Monday, November 30, 2009

Quagmire redux?

President Obama will speak to the nation tomorrow night about his decisions regarding the ongoing conduct of the war in Afghanistan. According to an Associated Press report, the president is expected to commit to an escalation of the war that will involved perhaps 35,000 more U.S. servicemen and women. That, the AP said, would take the number of troops in Afghanistan to more than 100,000, at an annual price tag of $75 billion. I've made clear in the past my disgust over the war in Iraq, and the toll it took on our efforts in Afghanistan. Admittedly, I bashed Bush over his war decisions, and if Obama is going down the same path, committing who knows how many American lives and billions of our tax dollars to a military engagement with a highly uncertain outcome, I won't hesitate to criticism him. What I'd like to know from you folks is how you feel about a massive troop buildup and what you might do differently.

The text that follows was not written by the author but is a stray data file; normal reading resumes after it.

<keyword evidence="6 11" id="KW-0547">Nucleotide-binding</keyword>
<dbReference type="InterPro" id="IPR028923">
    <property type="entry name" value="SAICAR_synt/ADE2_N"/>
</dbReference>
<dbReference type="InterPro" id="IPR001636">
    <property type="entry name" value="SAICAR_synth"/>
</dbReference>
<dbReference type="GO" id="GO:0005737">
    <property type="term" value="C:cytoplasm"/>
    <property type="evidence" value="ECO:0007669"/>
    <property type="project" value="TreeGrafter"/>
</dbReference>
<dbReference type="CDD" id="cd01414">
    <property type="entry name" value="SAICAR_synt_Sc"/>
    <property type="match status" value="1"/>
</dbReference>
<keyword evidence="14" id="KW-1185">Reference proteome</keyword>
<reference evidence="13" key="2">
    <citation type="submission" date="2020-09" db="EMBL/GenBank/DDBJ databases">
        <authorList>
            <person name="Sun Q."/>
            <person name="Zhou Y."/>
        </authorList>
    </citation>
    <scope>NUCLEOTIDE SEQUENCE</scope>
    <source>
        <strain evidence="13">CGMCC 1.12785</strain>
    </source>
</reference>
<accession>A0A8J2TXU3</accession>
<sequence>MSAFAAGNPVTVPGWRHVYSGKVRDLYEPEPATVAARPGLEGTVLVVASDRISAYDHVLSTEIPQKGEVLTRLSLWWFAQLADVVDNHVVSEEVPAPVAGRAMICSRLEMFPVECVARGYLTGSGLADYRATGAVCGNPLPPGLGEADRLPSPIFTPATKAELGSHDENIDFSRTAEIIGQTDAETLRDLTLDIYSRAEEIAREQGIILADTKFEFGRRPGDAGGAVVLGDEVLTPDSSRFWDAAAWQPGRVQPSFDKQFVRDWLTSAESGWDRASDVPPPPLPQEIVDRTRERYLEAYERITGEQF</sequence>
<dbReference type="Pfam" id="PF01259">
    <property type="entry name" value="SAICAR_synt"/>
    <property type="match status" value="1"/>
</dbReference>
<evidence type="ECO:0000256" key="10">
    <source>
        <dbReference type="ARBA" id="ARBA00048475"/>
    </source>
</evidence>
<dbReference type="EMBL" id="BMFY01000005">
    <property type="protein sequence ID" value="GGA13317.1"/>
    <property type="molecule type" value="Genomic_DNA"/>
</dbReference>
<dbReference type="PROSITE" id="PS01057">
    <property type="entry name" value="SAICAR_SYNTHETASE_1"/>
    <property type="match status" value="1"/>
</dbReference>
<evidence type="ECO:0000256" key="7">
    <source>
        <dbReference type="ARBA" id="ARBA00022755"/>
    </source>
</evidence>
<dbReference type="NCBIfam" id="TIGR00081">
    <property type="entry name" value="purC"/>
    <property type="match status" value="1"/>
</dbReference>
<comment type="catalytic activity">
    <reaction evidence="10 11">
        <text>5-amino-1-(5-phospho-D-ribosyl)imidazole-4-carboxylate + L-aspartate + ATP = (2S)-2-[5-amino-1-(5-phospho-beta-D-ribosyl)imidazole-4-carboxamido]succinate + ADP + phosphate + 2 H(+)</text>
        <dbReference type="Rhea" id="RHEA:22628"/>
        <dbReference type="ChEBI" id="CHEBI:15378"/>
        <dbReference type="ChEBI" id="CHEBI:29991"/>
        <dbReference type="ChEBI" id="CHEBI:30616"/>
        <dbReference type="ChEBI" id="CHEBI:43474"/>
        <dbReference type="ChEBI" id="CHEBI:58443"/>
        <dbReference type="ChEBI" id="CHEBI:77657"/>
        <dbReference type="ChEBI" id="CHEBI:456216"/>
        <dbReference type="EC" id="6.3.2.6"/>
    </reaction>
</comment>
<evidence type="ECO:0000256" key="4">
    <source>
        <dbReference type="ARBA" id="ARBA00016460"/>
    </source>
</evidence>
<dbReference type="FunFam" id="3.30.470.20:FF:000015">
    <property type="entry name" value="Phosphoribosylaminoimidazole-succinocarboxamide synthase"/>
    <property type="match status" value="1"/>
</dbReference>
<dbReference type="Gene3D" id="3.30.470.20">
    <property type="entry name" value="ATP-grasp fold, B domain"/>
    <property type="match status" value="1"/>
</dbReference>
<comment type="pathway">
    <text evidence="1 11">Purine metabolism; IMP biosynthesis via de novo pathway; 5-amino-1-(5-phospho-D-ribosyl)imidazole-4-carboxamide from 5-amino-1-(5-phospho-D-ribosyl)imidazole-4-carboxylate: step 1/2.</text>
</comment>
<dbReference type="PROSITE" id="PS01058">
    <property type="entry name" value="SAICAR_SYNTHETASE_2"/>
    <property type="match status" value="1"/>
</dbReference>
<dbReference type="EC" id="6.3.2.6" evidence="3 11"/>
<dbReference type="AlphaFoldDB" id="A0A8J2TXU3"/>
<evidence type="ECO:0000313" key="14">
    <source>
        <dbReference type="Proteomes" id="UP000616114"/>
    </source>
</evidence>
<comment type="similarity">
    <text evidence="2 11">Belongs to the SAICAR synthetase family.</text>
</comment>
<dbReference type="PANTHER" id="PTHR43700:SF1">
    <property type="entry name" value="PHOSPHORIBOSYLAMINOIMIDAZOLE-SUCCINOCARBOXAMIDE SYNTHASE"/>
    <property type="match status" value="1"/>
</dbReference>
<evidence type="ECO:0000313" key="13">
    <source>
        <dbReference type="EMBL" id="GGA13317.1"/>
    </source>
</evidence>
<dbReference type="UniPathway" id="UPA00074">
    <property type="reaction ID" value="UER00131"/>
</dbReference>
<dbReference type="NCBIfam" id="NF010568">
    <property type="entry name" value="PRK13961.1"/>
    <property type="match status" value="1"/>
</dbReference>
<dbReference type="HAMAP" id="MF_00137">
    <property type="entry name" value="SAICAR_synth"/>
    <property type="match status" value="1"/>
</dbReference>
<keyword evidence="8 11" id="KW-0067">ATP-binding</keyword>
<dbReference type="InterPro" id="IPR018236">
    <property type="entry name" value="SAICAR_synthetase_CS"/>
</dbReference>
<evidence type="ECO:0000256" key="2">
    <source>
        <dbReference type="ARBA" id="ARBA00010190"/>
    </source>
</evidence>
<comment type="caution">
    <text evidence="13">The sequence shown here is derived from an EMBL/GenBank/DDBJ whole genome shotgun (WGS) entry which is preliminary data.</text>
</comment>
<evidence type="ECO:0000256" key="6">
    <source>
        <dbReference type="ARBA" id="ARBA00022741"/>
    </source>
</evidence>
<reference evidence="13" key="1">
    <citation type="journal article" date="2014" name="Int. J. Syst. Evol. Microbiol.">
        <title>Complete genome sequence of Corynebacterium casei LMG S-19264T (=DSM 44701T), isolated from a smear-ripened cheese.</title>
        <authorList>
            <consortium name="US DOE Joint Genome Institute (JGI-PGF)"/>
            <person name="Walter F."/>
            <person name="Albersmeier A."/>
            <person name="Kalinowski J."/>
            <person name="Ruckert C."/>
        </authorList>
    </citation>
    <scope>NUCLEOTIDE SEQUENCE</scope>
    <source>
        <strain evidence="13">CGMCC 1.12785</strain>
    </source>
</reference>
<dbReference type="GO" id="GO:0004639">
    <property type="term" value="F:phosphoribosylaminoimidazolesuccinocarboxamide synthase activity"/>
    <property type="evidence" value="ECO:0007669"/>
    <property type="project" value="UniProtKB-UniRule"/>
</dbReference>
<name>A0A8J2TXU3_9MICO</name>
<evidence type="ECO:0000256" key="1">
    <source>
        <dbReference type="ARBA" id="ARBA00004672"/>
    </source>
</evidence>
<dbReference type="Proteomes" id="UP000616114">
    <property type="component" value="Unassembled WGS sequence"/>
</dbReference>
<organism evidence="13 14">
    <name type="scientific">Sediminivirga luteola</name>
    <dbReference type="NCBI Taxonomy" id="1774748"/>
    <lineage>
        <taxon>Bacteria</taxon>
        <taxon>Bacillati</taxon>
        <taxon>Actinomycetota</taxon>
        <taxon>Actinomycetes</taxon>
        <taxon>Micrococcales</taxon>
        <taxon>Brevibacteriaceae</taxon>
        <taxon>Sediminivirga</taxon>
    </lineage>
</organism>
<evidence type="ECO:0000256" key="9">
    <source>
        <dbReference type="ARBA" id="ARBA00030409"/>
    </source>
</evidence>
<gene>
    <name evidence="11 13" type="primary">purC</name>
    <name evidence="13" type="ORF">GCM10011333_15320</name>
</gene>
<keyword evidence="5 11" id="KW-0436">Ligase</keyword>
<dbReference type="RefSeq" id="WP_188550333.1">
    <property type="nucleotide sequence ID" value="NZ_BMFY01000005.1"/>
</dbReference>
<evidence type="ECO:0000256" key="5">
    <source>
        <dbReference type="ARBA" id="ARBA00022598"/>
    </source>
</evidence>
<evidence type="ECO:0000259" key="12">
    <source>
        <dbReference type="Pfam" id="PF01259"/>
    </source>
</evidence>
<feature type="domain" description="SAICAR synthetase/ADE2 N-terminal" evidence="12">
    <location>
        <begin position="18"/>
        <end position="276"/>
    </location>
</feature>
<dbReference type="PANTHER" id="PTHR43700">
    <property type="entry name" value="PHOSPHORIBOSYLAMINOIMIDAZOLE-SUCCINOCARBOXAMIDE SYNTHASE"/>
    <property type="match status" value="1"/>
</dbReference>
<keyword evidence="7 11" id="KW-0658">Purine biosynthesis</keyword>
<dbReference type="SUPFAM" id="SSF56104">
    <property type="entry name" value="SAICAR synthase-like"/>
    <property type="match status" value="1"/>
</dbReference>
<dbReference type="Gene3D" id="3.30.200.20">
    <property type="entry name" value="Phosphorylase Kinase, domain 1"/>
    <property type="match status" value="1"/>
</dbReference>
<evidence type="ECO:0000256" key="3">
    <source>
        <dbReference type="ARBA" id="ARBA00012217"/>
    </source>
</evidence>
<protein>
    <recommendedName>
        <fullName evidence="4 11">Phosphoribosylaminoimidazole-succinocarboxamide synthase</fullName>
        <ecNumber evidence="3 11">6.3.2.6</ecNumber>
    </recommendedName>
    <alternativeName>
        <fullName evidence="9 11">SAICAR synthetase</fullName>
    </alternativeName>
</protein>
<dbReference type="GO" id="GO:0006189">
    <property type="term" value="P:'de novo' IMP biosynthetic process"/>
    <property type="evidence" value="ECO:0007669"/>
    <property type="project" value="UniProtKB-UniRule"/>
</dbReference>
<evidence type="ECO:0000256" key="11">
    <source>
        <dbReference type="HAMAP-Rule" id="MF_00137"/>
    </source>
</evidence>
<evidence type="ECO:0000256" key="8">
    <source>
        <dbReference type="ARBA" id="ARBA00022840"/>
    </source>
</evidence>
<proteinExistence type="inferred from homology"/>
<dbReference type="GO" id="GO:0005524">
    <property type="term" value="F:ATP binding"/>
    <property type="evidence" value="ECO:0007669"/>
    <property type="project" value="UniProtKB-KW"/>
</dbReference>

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Smart move?